Wednesday, July 21, 2010

Sure is close these days!

We went to the Victoria Playhouse Monday night to see Papillio, a trio of people we know - Jennifer Publicover, flautist, Colin Jeffrey, violinist, and Phil Schappert, guitar-and-vocalist who is also a PhD in insects (I don't know what that would be!) . He named the group, which is butterfly in Latin. It was a great show.
Anyway, it's barely a couple of weeks since we saw Rose Cousins in the same venue (although she had a bigger crowd) and she mentioned it's being CLOSE - as in the weather: close means humid, or muggy, in PEI-speak.
I'm glad she said it, because I hadn't heard the word used in that way for years. I'm trying to use it myself now, and the weather is cooperating by being "close" almost all of the time. It was quite 9 o'clock last night before it cooled off in the house, although it was nice outdoors by that time. The humidity has been high, and last evening the wind died, so the nice breeze that makes this kind of weather bearable was missing! However, we have a fan in the east-facing window of the room across the hall from our bedroom, and if you set it to "suck" there's a lovely westerly breeze in our room all night. Heaven!
I haven't had to consider using the A/C unit yet. Of course, if anyone was sleeping upstairs that would be's much hotter up there as there's so much roof. When the girls come to visit in August I'll have to get it out and hook it up, if the weather continues as it is.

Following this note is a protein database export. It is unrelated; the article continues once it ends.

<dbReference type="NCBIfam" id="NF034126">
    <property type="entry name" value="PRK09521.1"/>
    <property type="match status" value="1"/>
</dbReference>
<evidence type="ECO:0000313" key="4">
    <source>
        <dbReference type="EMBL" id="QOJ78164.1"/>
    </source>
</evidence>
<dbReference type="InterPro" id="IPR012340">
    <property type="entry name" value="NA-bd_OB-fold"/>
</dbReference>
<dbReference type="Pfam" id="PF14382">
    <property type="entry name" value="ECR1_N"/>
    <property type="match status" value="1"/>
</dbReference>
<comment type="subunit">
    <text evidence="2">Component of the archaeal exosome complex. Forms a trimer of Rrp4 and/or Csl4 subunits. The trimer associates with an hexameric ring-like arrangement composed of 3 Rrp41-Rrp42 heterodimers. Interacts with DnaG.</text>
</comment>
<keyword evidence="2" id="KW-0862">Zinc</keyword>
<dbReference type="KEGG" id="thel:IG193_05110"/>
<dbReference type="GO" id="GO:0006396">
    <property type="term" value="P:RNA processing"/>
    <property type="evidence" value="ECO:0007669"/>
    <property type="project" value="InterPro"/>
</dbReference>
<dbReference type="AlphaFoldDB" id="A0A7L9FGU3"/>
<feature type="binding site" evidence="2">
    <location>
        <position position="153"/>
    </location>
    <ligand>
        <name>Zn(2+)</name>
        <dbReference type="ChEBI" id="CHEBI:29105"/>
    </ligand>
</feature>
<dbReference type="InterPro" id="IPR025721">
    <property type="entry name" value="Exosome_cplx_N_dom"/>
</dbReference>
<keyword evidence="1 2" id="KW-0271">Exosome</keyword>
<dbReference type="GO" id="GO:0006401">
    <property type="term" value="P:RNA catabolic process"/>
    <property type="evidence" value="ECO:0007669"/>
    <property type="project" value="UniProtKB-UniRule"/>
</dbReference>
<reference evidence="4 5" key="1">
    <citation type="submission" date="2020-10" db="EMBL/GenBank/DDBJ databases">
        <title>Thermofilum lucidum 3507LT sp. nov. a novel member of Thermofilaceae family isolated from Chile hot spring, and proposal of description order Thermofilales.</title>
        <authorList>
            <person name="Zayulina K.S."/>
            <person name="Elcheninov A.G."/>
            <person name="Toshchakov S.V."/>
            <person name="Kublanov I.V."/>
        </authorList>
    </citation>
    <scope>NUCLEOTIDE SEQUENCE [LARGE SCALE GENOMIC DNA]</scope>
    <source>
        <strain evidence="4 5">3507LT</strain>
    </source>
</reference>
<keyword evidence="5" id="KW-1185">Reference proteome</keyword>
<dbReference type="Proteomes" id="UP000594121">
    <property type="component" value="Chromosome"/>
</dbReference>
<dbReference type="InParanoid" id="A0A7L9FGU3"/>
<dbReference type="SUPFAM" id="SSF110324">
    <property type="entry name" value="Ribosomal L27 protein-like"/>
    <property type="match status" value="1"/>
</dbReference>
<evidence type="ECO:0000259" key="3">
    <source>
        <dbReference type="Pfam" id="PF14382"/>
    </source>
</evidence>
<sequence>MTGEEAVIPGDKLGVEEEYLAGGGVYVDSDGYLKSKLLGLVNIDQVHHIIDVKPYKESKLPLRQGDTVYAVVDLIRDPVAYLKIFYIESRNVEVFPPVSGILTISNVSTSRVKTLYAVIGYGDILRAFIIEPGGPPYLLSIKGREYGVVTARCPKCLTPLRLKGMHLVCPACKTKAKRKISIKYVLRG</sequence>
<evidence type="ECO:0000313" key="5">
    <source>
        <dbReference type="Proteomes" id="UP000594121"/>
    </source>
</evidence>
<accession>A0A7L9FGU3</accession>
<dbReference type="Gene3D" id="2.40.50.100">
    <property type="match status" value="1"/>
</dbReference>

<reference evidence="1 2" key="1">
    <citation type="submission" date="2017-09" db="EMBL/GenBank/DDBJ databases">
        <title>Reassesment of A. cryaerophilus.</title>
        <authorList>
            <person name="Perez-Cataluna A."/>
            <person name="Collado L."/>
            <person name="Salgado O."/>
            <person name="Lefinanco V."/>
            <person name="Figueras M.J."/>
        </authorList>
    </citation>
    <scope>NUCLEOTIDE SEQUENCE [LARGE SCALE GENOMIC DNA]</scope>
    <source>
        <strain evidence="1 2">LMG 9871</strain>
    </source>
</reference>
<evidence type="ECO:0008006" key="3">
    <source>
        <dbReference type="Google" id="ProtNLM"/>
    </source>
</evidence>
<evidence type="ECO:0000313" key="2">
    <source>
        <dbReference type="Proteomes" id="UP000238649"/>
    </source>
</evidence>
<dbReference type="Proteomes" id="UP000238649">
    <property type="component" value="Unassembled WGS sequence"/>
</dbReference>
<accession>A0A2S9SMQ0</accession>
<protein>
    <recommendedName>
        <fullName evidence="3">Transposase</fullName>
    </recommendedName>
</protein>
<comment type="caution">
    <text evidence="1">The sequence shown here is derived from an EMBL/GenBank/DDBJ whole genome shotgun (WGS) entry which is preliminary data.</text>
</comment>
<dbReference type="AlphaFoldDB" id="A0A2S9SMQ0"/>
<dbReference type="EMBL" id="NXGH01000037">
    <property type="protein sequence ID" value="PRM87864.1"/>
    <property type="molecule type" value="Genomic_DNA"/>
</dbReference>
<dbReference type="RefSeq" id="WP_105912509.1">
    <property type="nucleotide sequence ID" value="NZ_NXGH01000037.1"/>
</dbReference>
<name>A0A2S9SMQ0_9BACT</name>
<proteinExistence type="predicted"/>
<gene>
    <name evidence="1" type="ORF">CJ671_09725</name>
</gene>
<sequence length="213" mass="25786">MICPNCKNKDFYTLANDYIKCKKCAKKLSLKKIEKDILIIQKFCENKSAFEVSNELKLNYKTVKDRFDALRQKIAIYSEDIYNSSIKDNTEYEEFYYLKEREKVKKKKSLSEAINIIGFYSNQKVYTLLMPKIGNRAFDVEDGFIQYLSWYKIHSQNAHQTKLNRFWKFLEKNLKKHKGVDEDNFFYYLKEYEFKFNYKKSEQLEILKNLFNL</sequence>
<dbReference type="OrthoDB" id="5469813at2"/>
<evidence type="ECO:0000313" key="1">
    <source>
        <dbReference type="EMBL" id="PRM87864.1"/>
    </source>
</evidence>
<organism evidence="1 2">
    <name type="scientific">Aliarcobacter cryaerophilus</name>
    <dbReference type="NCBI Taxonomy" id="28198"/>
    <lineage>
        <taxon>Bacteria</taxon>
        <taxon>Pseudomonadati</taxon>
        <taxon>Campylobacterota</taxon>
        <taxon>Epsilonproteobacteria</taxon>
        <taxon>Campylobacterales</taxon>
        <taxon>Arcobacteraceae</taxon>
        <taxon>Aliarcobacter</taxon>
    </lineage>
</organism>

It's all great news for growing things, however! We have phlox paniculata out all over, as well as monarda (above), hemerocallis and lilies, the later roses (The Fairy and Alba Meidiland mainly), and the grass! It's growing like weeds, mainly because that's mainly what it is!

Tuesday, July 13, 2010

Old and wild, or nearly

And speaking of roses, my "Ring around the Rosie" Plan is working, although not EXACTLY as I had anticipated. Last year I planted several rugosas around the old poplar stump, more to cover it up until it rots than for any other reason. I stuck in a couple of the "wild" roses that grow along the back road in the middle. They grow quite long and rambling canes, and have quite sweet white blooms in clusters. My Botanica's Pocket Roses has an extensive wild rose section, but nothing really matches these ones. I suppose they could be a garden escape. I have noted with surprise this year that there are plenty of them in the landscape - they are the only things blooming at the present time (in the wild) and so are quite noticeable. They are in ditches and side yards all over the area. They sort of look like rosa helenae, but no thorns - however they look to be great ones for scrambling up trees, etc. I'm thinking of setting up a trellis or obelisk on the stump for next year. It doesn't have to be very attractive - it will be covered in short order.
The site was also colonized by feverfew and malva moschata, which makes a nice show. I'm not too terribly pleased with the progress of the rugosas, however - not much growth, and nary a bloom. One looks to be too far out into the fairway, but I'll leave it till the spring to move it. I did put the white ones in THIS spring...I suppose I shouldn't be expecting too much. I added a rugosa from Henry's as well - there are now three in fairly close proximity. I'll keep an eye on them as well, for possible redistribution in spring. I had tried to seed foxgloves there too, but there isn't a sign of them yet. However, they ARE biennials.